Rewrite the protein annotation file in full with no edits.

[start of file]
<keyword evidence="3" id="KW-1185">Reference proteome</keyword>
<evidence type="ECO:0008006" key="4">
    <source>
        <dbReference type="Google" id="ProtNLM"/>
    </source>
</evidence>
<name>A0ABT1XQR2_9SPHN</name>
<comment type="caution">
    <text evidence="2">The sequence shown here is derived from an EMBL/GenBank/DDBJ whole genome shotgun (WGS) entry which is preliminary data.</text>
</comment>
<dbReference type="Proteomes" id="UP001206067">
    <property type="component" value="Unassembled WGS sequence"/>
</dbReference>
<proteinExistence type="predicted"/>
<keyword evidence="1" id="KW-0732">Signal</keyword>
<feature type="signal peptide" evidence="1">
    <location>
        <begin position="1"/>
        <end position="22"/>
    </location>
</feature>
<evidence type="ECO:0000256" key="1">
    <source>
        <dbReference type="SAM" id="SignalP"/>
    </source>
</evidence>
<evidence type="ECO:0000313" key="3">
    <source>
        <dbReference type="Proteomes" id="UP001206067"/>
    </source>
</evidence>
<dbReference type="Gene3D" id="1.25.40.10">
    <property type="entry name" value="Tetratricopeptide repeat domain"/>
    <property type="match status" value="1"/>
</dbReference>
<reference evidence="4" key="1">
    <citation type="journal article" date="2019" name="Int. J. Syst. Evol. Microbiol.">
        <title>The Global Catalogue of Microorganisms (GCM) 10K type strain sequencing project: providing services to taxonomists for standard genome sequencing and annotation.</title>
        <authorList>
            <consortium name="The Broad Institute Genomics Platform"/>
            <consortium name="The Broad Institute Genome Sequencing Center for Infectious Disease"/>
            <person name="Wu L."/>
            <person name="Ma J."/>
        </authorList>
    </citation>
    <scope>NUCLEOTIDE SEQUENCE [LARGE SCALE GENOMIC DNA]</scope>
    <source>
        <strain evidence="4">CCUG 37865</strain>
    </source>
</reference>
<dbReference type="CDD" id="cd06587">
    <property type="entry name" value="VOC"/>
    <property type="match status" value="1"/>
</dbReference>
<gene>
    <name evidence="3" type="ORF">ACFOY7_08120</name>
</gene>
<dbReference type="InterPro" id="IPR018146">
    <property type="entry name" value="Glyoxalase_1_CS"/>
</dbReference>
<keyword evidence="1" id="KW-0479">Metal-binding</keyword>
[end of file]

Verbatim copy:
<keyword evidence="3" id="KW-1185">Reference proteome</keyword>
<evidence type="ECO:0008006" key="4">
    <source>
        <dbReference type="Google" id="ProtNLM"/>
    </source>
</evidence>
<name>A0ABT1XQR2_9SPHN</name>
<comment type="caution">
    <text evidence="2">The sequence shown here is derived from an EMBL/GenBank/DDBJ whole genome shotgun (WGS) entry which is preliminary data.</text>
</comment>
<dbReference type="Proteomes" id="UP001206067">
    <property type="component" value="Unassembled WGS sequence"/>
</dbReference>
<proteinExistence type="predicted"/>
<keyword evidence="1" id="KW-0732">Signal</keyword>
<feature type="signal peptide" evidence="1">
    <location>
        <begin position="1"/>
        <end position="22"/>
    </location>
</feature>
<evidence type="ECO:0000256" key="1">
    <source>
        <dbReference type="SAM" id="SignalP"/>
    </source>
</evidence>
<evidence type="ECO:0000313" key="3">
    <source>
        <dbReference type="Proteomes" id="UP001206067"/>
    </source>
</evidence>
<dbReference type="Gene3D" id="1.25.40.10">
    <property type="entry name" value="Tetratricopeptide repeat domain"/>
    <property type="match status" value="1"/>
</dbReference>
<reference evidence="4" key="1">
    <citation type="journal article" date="2019" name="Int. J. Syst. Evol. Microbiol.">
        <title>The Global Catalogue of Microorganisms (GCM) 10K type strain sequencing project: providing services to taxonomists for standard genome sequencing and annotation.</title>
        <authorList>
            <consortium name="The Broad Institute Genomics Platform"/>
            <consortium name="The Broad Institute Genome Sequencing Center for Infectious Disease"/>
            <person name="Wu L."/>
            <person name="Ma J."/>
        </authorList>
    </citation>
    <scope>NUCLEOTIDE SEQUENCE [LARGE SCALE GENOMIC DNA]</scope>
    <source>
        <strain evidence="4">CCUG 37865</strain>
    </source>
</reference>
<dbReference type="CDD" id="cd06587">
    <property type="entry name" value="VOC"/>
    <property type="match status" value="1"/>
</dbReference>
<gene>
    <name evidence="3" type="ORF">ACFOY7_08120</name>
</gene>
<dbReference type="InterPro" id="IPR018146">
    <property type="entry name" value="Glyoxalase_1_CS"/>
</dbReference>
<keyword evidence="1" id="KW-0479">Metal-binding</keyword>